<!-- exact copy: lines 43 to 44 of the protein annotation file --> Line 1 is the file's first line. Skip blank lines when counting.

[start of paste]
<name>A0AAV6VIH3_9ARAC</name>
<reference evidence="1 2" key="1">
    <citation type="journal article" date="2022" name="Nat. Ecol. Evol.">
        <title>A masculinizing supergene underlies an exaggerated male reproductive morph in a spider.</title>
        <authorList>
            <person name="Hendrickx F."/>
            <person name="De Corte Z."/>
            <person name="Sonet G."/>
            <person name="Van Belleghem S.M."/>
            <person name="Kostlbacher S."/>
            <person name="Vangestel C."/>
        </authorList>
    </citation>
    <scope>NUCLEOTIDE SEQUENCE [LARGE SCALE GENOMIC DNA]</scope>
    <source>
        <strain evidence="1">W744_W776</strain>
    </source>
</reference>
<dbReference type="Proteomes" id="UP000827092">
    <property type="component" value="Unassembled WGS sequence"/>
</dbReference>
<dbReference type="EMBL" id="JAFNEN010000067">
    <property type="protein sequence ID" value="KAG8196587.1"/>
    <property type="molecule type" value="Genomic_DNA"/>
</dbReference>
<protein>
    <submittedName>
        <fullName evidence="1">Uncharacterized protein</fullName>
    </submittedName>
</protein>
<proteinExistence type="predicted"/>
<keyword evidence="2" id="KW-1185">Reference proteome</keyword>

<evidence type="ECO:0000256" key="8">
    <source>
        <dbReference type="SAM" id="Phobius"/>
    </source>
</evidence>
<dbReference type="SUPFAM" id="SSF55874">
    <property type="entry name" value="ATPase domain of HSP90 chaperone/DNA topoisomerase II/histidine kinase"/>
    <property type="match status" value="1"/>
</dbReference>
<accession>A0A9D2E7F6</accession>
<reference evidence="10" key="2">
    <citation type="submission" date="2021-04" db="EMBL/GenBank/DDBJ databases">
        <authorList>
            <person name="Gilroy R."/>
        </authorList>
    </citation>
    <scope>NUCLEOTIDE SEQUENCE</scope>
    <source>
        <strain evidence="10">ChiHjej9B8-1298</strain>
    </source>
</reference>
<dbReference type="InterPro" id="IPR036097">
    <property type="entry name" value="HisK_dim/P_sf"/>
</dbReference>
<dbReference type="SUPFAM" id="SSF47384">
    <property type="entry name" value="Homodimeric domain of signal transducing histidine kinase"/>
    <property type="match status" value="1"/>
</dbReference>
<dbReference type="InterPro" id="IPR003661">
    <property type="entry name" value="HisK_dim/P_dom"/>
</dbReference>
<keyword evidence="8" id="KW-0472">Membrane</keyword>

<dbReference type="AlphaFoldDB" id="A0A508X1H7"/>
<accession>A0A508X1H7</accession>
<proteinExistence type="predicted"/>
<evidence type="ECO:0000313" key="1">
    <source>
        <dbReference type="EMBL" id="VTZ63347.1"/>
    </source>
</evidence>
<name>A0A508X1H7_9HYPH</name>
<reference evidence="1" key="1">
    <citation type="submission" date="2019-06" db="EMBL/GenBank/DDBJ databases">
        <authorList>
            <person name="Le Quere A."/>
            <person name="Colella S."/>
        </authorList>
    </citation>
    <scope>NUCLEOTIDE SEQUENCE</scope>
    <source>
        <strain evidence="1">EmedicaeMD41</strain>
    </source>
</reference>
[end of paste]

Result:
<reference evidence="10" key="2">
    <citation type="submission" date="2021-04" db="EMBL/GenBank/DDBJ databases">